WASHINGTON (Sputnik) — Kim's regime countered last week that the country has, in fact, miniaturized a nuclear warhead. If successful, the test would signify that North Korea has become an existential threat to the people of South Korea and, potentially, those living on the US mainland.
"I have speculated that the North Koreans have not been able to reliably construct an implosive lens that results in an extremely symmetrical sphere when the plutonium core is finally compressed," Postol said on Monday. "If this speculation is correct, it could explain the multiple tests of only a seven kilotons yield each."
Postol said his comments were based on the known difficulties that the original World War II US atomic bomb project faced, and the combination of extreme technical skill and industrial capacity that was needed to fabricate a reliable implosive lens.
"In the case of North Korea, they would certainly have the technical knowledge to know what they want to do, but it is entirely possible that their industrial capacity is not up to the job of fabricating a reliable implosive lens… it is definitely a possibility."
Postol, emeritus professor of science, technology and security policy at the Massachusetts Institute of Technology, noted that North Korea had carried out four underground nuclear tests in the past decade.
"The first of these tests appeared to be a fizzle — yielding about 100 tons rather than what one might guess would be about 20 kilotons. The following three tests all yielded about seven kilotons, considerably lower than the expected ‘nominal’ yield of about 20 kilotons or more."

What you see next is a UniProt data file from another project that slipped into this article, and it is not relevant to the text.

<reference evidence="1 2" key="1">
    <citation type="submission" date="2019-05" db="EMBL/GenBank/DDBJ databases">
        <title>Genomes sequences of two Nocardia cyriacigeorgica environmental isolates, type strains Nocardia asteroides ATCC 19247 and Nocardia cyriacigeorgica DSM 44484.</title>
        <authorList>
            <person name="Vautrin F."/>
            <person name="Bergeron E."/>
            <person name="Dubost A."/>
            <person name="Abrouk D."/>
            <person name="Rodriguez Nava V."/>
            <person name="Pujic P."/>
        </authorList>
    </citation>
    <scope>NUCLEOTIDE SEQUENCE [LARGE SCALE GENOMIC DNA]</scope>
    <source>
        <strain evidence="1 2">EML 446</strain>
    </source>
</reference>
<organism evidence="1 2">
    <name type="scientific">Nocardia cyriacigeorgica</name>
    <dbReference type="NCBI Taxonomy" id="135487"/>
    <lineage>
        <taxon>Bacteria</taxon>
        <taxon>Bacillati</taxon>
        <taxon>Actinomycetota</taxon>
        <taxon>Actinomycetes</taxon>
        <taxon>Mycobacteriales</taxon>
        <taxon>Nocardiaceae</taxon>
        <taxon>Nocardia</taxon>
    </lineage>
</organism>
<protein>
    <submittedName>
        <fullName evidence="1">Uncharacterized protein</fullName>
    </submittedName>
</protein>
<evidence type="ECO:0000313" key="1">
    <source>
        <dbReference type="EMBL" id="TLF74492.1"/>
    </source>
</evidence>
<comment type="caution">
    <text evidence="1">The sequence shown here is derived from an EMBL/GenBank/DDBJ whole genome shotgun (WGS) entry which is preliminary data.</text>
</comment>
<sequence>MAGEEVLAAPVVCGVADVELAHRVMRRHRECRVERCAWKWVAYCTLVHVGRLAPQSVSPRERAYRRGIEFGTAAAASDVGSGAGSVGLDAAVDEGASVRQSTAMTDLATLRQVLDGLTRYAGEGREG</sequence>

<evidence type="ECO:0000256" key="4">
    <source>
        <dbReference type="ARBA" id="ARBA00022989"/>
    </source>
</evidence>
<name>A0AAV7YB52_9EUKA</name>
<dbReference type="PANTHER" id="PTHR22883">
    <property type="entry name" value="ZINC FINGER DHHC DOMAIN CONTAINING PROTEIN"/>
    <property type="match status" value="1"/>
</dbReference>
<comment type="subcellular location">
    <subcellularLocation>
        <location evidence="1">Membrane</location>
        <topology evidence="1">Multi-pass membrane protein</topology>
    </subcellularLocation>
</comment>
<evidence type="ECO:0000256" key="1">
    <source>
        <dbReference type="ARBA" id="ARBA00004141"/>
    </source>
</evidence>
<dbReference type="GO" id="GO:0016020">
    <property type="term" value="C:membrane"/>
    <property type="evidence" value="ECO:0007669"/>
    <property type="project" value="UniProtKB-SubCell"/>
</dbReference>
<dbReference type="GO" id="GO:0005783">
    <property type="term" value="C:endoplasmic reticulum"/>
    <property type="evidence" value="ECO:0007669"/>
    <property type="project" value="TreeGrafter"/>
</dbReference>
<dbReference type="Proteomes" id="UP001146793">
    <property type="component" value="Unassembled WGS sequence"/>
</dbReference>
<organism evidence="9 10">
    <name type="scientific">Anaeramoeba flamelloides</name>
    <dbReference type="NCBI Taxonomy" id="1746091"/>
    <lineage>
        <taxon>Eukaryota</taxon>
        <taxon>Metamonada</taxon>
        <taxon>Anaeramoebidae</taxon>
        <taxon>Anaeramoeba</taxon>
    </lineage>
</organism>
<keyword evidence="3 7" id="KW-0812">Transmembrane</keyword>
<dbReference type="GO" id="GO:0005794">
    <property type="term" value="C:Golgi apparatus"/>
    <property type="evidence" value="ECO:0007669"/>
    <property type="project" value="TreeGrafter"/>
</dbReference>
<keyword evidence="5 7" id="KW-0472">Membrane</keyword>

Even a seven kiloton nuclear weapon would inflict close to the level of damage that was achieved at Hiroshima in 1945 with an atomic bomb that yielded 12.5 kilotons, Postol cautioned.
"The area directly destroyed would be roughly 70 percent as large as the area destroyed at Hiroshima (nearly four square miles). So the fact that the weapon is far from what the US first achieved would certainly not give comfort to anybody who was its target."
North Korean leader Kim Jong-un would certainly seek the largest and most impressive explosion possible from each of his nuclear tests, but so far he was not getting those results, Postol observed.
"The idea that a state that has a long record of aiming at the maximum terror possible would consciously choose to build such a low yield first-generation nuclear weapons is hard for me to entertain seriously."
It seems highly likely that the mores recent threats coming from Pyongyang are a continuing bluff by North Korea, Postol concluded.